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North American Car & Truck/Utility of the Year

2017 North American Car, Truck, Utility of the Year


North American Car & Truck/Utility of the Year

This Year’s Motown Hits:
Chevy Bolt, Honda Ridgeline and Chrysler Pacifica Take NACOTY Honors

2017 North American Car, Truck, Utility of the Year

In a season dominated by the Golden Globes, Grammys and – we’re sure to get there – the Oscars, the North American Car & Truck/Utility of the Year Awards may get overlooked by what Blackie Sherrod would refer to as the Great Unwashed. But if you own a car, or simply know a few car owners, the annual selection by some fifty members of the country’s automotive media is at least a small window into what’s happening in one of the country’s largest industries. This year’s winners of the NACOTY (the selection started as simply the ‘North American Car of the Year’) were announced at the beginning of the North American International Auto Show, held each January in Detroit.

Given its history, and despite the ‘cars’ category slipping downward in a sea of crossovers and SUVs, there is still quite a bit of attention paid to ‘cars’ by the NACOTY jurors. And among this year’s finalists – Chevy’s Bolt, the Genesis G90 and Volvo’s S90 – the choice could have been made by your pre-teen while playing his or her favorite video; it was the Chevy Bolt, a totally unexpected entry into affordable, viable electric by one of the country’s most conservative carmakers.

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With a tight, albeit stylish, footprint, comfortable accommodation for four, responsive acceleration and – not incidentally – a range of over 200 miles on a single charge, the Bolt looks to be a disruptor in both the narrow EV niche as well as the general motoring population. And while Tesla does much the same thing with its Model S, the Tesla requires over twice the money as the Bolt, which will transact (after tax credits) at around $30K. It is a no-brainer among the list of finalists in a way that few selections have been.

The ‘truck’ pick is more problematic. Honda’s Ridgeline is certainly worthy of your attention. Sharing a platform with the Honda Pilot and Odyssey, the Ridgeline offers a comfortable, not-too-rugged unibody architecture in a midsize segment dominated by body-on-frame platforms and 7,000-pound towing capability. And while I recognize that not everyone wants or needs to tow 7,000 pounds, that rating reflects the toughness required to, well, be a pickup. We like the Ridgeline a lot, but believe Ford’s F-Series Super Duty moves the truck needle to a greater degree than Honda’s Ridgeline.

Our review of the 2017 Honda Ridgeline

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Part of the disconnect might be the NACTOY jury. Among 50+ jurors the only one I recognize with a longtime Texas connection is Steven Cole Smith, a well-traveled automotive writer that – at one time – was providing automotive edit to the Dallas Times-Herald. To properly evaluate trucks it helps to have regular exposure to the country’s largest truck market, and most of the NACTOY jurors don’t enjoy that. So, we’ll give Honda our congrats, while knowing their ‘truck’ could have easily been included in the ‘Utility’ category; it’s essentially a largish crossover with a bed.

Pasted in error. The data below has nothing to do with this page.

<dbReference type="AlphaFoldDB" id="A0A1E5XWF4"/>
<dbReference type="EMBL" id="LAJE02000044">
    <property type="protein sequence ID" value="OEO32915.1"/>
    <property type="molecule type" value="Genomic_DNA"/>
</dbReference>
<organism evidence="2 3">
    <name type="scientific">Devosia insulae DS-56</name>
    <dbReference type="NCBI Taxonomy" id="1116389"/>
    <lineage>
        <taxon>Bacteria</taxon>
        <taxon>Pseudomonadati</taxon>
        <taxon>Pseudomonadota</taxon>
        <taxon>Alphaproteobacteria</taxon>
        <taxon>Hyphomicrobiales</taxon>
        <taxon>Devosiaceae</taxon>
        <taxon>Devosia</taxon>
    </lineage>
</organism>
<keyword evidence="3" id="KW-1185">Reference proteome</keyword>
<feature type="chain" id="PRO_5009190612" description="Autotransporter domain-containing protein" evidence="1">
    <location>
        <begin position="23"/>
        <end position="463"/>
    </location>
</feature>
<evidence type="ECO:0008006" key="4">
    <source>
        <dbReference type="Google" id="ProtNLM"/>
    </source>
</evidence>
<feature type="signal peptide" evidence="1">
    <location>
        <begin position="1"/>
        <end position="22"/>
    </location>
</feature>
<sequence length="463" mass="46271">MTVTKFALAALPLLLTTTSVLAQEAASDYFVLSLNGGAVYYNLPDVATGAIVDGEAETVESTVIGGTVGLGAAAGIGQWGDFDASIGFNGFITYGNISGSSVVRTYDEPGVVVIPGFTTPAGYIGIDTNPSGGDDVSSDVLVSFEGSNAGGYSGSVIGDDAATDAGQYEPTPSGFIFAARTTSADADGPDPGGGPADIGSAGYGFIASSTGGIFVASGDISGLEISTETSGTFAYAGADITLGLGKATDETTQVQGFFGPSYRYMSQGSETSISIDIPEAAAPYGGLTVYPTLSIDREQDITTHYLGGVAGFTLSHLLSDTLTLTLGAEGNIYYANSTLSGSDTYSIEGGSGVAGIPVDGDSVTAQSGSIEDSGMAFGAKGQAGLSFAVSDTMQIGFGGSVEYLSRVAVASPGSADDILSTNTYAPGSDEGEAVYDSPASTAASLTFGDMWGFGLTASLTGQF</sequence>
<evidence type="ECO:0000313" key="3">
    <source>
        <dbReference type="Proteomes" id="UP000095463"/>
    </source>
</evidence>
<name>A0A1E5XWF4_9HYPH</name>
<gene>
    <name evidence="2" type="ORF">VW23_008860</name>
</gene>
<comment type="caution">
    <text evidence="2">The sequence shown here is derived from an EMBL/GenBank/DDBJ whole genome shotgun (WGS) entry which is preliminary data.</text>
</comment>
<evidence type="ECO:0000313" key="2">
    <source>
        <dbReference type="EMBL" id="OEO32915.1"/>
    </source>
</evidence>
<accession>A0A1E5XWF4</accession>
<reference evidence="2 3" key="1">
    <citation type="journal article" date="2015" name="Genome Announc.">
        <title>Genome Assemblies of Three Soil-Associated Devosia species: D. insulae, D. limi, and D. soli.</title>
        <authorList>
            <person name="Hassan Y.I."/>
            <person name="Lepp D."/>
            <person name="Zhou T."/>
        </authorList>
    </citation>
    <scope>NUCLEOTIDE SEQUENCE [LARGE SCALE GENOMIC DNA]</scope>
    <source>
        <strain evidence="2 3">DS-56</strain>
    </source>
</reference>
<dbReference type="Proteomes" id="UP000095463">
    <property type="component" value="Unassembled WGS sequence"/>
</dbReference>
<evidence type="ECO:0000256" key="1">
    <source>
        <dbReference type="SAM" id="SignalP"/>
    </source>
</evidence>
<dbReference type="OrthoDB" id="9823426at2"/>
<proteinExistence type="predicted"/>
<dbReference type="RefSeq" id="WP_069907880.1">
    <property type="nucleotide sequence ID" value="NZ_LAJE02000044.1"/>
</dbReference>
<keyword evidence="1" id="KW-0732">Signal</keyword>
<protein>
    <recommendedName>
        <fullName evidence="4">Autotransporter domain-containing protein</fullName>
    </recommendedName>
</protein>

In that ‘Utility’ category, you have a mashup of SUVs, CUVs and – with the winner a minivan – minivans. In a list of deserving finalists, Chrysler’s all-new Pacifica was considered against Mazda’s redesigned CX-9 and Jaguar’s F-Pace. Perhaps obviously, the biggest departure here was Jaguar; this is the company’s first SUV/crossover. The CX-9 is gorgeous, and is a bellwether for Mazda’s attempted move upmarket. The Jag is something you buy if you enjoy the symmetry of the F-Pace on one side of your garage and the F-Type on the other; I will mention I could enjoy that symmetry. And the Chrysler is the most design-centric interpretation of the minivan available here in these United States, while its hybrid option should close the deal for those doubting its credentials.

Our review of the 2017 Chrysler Pacifica

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The jury has no argument here, although the populist in me does wish you didn’t need almost $50K to acquire the highest trim level of the Pacifica. And we would like Chrysler to offer a short wheelbase, empty-nester variant for those with the occasional need for three rows without any desire to travel with three rows. With all of that, the Pacifica is the same credible selection the Bolt represents, and speaks to ‘of the Year’ incredibly well.

David Boldt

Boldt, a contributor to outlets such as, Kelley Blue Book and Autoblog, brings to his laptop some forty years of experience in automotive retail, journalism and public relations. He is a member of the Texas Auto Writers Association, Chicago's Midwest Automotive Media Association and L.A.'s Motor Press Guild. David is the Managing Editor of txGarage and the automotive contributor to Dallas' Katy Trail Weekly.

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